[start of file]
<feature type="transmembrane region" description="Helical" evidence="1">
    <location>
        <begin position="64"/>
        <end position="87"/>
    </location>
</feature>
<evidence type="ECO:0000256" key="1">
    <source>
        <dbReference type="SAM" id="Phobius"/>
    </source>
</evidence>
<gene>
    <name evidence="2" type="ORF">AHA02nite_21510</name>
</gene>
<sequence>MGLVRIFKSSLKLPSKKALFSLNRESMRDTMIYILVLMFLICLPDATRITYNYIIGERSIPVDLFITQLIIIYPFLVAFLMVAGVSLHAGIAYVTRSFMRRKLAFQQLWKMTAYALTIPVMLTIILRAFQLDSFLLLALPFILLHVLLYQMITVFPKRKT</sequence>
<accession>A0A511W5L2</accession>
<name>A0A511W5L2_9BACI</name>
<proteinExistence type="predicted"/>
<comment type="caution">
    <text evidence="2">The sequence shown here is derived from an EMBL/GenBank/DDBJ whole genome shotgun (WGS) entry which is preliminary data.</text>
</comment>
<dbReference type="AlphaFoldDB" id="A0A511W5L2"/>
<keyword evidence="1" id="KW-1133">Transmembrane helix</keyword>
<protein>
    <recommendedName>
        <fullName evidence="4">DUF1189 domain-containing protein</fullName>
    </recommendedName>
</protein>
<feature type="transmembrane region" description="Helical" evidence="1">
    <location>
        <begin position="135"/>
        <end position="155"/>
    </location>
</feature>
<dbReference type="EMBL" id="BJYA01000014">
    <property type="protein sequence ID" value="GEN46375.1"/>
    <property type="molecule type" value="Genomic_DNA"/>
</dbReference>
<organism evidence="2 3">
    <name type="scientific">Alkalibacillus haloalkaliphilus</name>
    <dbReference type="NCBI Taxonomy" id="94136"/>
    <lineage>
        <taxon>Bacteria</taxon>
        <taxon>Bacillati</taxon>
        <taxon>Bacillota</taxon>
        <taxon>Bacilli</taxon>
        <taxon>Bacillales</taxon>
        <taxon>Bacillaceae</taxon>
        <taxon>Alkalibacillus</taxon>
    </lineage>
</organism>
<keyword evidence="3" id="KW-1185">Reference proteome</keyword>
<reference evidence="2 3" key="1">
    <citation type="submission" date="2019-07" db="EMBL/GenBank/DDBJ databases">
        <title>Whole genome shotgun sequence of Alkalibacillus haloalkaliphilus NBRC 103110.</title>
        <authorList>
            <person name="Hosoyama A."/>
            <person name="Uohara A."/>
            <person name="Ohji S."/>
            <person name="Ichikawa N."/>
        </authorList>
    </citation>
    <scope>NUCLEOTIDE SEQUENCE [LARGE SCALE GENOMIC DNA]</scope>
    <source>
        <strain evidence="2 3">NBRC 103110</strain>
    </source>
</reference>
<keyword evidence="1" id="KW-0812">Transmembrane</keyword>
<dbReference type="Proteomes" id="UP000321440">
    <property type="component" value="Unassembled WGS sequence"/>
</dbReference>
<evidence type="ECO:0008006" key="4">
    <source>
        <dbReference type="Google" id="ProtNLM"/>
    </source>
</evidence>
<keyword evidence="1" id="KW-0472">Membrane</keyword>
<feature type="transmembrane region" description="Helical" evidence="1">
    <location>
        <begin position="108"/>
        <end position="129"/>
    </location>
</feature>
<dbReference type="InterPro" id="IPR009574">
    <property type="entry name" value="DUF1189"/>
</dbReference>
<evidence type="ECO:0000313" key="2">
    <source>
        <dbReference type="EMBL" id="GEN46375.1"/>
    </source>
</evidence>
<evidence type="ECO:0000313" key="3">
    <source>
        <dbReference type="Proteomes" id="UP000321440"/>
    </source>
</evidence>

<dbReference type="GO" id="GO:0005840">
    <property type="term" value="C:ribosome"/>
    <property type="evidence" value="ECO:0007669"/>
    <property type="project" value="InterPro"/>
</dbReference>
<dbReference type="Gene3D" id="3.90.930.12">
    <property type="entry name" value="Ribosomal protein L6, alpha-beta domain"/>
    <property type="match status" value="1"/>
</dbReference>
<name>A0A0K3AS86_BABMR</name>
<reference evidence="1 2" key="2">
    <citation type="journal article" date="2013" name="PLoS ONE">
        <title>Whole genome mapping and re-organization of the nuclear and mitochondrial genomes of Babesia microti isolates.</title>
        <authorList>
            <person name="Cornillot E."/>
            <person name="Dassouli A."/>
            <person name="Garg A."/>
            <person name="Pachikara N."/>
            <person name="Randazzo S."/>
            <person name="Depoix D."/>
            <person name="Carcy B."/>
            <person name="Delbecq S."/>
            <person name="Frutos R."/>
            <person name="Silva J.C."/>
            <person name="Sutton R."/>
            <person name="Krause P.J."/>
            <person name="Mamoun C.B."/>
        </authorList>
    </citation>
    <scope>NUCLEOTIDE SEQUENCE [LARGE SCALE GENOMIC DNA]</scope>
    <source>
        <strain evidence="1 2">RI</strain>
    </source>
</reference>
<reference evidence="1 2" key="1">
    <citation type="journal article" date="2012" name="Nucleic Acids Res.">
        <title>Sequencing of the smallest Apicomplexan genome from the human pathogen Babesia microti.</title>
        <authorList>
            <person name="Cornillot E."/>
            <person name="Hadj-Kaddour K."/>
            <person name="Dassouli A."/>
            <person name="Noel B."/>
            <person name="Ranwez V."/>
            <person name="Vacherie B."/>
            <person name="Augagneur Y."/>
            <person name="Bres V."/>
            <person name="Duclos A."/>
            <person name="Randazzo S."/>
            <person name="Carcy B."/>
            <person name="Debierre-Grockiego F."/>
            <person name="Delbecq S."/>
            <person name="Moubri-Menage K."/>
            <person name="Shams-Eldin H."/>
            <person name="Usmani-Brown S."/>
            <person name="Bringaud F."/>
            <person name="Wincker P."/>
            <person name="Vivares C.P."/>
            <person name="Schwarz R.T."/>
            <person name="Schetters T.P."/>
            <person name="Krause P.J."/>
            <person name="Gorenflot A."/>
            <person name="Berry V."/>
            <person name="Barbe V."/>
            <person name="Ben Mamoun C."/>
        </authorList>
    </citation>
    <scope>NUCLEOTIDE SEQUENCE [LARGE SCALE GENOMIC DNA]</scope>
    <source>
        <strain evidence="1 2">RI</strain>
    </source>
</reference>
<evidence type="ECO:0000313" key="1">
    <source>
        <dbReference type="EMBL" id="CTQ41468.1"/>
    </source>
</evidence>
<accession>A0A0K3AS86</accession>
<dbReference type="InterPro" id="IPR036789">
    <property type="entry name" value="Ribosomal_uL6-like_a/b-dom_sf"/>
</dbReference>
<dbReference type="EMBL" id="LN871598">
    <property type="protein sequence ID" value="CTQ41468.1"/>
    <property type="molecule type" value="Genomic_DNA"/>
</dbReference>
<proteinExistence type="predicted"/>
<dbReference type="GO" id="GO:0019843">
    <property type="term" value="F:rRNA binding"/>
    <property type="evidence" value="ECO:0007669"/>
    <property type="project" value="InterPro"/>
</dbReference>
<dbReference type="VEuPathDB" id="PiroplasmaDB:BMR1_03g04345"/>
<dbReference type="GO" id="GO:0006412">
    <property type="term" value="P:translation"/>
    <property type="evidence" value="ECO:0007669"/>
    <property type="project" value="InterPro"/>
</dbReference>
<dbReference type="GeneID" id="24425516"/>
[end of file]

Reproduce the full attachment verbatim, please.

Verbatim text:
<feature type="transmembrane region" description="Helical" evidence="1">
    <location>
        <begin position="64"/>
        <end position="87"/>
    </location>
</feature>
<evidence type="ECO:0000256" key="1">
    <source>
        <dbReference type="SAM" id="Phobius"/>
    </source>
</evidence>
<gene>
    <name evidence="2" type="ORF">AHA02nite_21510</name>
</gene>
<sequence>MGLVRIFKSSLKLPSKKALFSLNRESMRDTMIYILVLMFLICLPDATRITYNYIIGERSIPVDLFITQLIIIYPFLVAFLMVAGVSLHAGIAYVTRSFMRRKLAFQQLWKMTAYALTIPVMLTIILRAFQLDSFLLLALPFILLHVLLYQMITVFPKRKT</sequence>
<accession>A0A511W5L2</accession>
<name>A0A511W5L2_9BACI</name>
<proteinExistence type="predicted"/>
<comment type="caution">
    <text evidence="2">The sequence shown here is derived from an EMBL/GenBank/DDBJ whole genome shotgun (WGS) entry which is preliminary data.</text>
</comment>
<dbReference type="AlphaFoldDB" id="A0A511W5L2"/>
<keyword evidence="1" id="KW-1133">Transmembrane helix</keyword>
<protein>
    <recommendedName>
        <fullName evidence="4">DUF1189 domain-containing protein</fullName>
    </recommendedName>
</protein>
<feature type="transmembrane region" description="Helical" evidence="1">
    <location>
        <begin position="135"/>
        <end position="155"/>
    </location>
</feature>
<dbReference type="EMBL" id="BJYA01000014">
    <property type="protein sequence ID" value="GEN46375.1"/>
    <property type="molecule type" value="Genomic_DNA"/>
</dbReference>
<organism evidence="2 3">
    <name type="scientific">Alkalibacillus haloalkaliphilus</name>
    <dbReference type="NCBI Taxonomy" id="94136"/>
    <lineage>
        <taxon>Bacteria</taxon>
        <taxon>Bacillati</taxon>
        <taxon>Bacillota</taxon>
        <taxon>Bacilli</taxon>
        <taxon>Bacillales</taxon>
        <taxon>Bacillaceae</taxon>
        <taxon>Alkalibacillus</taxon>
    </lineage>
</organism>
<keyword evidence="3" id="KW-1185">Reference proteome</keyword>
<reference evidence="2 3" key="1">
    <citation type="submission" date="2019-07" db="EMBL/GenBank/DDBJ databases">
        <title>Whole genome shotgun sequence of Alkalibacillus haloalkaliphilus NBRC 103110.</title>
        <authorList>
            <person name="Hosoyama A."/>
            <person name="Uohara A."/>
            <person name="Ohji S."/>
            <person name="Ichikawa N."/>
        </authorList>
    </citation>
    <scope>NUCLEOTIDE SEQUENCE [LARGE SCALE GENOMIC DNA]</scope>
    <source>
        <strain evidence="2 3">NBRC 103110</strain>
    </source>
</reference>
<keyword evidence="1" id="KW-0812">Transmembrane</keyword>
<dbReference type="Proteomes" id="UP000321440">
    <property type="component" value="Unassembled WGS sequence"/>
</dbReference>
<evidence type="ECO:0008006" key="4">
    <source>
        <dbReference type="Google" id="ProtNLM"/>
    </source>
</evidence>
<keyword evidence="1" id="KW-0472">Membrane</keyword>
<feature type="transmembrane region" description="Helical" evidence="1">
    <location>
        <begin position="108"/>
        <end position="129"/>
    </location>
</feature>
<dbReference type="InterPro" id="IPR009574">
    <property type="entry name" value="DUF1189"/>
</dbReference>
<evidence type="ECO:0000313" key="2">
    <source>
        <dbReference type="EMBL" id="GEN46375.1"/>
    </source>
</evidence>
<evidence type="ECO:0000313" key="3">
    <source>
        <dbReference type="Proteomes" id="UP000321440"/>
    </source>
</evidence>

<dbReference type="GO" id="GO:0005840">
    <property type="term" value="C:ribosome"/>
    <property type="evidence" value="ECO:0007669"/>
    <property type="project" value="InterPro"/>
</dbReference>
<dbReference type="Gene3D" id="3.90.930.12">
    <property type="entry name" value="Ribosomal protein L6, alpha-beta domain"/>
    <property type="match status" value="1"/>
</dbReference>
<name>A0A0K3AS86_BABMR</name>
<reference evidence="1 2" key="2">
    <citation type="journal article" date="2013" name="PLoS ONE">
        <title>Whole genome mapping and re-organization of the nuclear and mitochondrial genomes of Babesia microti isolates.</title>
        <authorList>
            <person name="Cornillot E."/>
            <person name="Dassouli A."/>
            <person name="Garg A."/>
            <person name="Pachikara N."/>
            <person name="Randazzo S."/>
            <person name="Depoix D."/>
            <person name="Carcy B."/>
            <person name="Delbecq S."/>
            <person name="Frutos R."/>
            <person name="Silva J.C."/>
            <person name="Sutton R."/>
            <person name="Krause P.J."/>
            <person name="Mamoun C.B."/>
        </authorList>
    </citation>
    <scope>NUCLEOTIDE SEQUENCE [LARGE SCALE GENOMIC DNA]</scope>
    <source>
        <strain evidence="1 2">RI</strain>
    </source>
</reference>
<reference evidence="1 2" key="1">
    <citation type="journal article" date="2012" name="Nucleic Acids Res.">
        <title>Sequencing of the smallest Apicomplexan genome from the human pathogen Babesia microti.</title>
        <authorList>
            <person name="Cornillot E."/>
            <person name="Hadj-Kaddour K."/>
            <person name="Dassouli A."/>
            <person name="Noel B."/>
            <person name="Ranwez V."/>
            <person name="Vacherie B."/>
            <person name="Augagneur Y."/>
            <person name="Bres V."/>
            <person name="Duclos A."/>
            <person name="Randazzo S."/>
            <person name="Carcy B."/>
            <person name="Debierre-Grockiego F."/>
            <person name="Delbecq S."/>
            <person name="Moubri-Menage K."/>
            <person name="Shams-Eldin H."/>
            <person name="Usmani-Brown S."/>
            <person name="Bringaud F."/>
            <person name="Wincker P."/>
            <person name="Vivares C.P."/>
            <person name="Schwarz R.T."/>
            <person name="Schetters T.P."/>
            <person name="Krause P.J."/>
            <person name="Gorenflot A."/>
            <person name="Berry V."/>
            <person name="Barbe V."/>
            <person name="Ben Mamoun C."/>
        </authorList>
    </citation>
    <scope>NUCLEOTIDE SEQUENCE [LARGE SCALE GENOMIC DNA]</scope>
    <source>
        <strain evidence="1 2">RI</strain>
    </source>
</reference>
<evidence type="ECO:0000313" key="1">
    <source>
        <dbReference type="EMBL" id="CTQ41468.1"/>
    </source>
</evidence>
<accession>A0A0K3AS86</accession>
<dbReference type="InterPro" id="IPR036789">
    <property type="entry name" value="Ribosomal_uL6-like_a/b-dom_sf"/>
</dbReference>
<dbReference type="EMBL" id="LN871598">
    <property type="protein sequence ID" value="CTQ41468.1"/>
    <property type="molecule type" value="Genomic_DNA"/>
</dbReference>
<proteinExistence type="predicted"/>
<dbReference type="GO" id="GO:0019843">
    <property type="term" value="F:rRNA binding"/>
    <property type="evidence" value="ECO:0007669"/>
    <property type="project" value="InterPro"/>
</dbReference>
<dbReference type="VEuPathDB" id="PiroplasmaDB:BMR1_03g04345"/>
<dbReference type="GO" id="GO:0006412">
    <property type="term" value="P:translation"/>
    <property type="evidence" value="ECO:0007669"/>
    <property type="project" value="InterPro"/>
</dbReference>
<dbReference type="GeneID" id="24425516"/>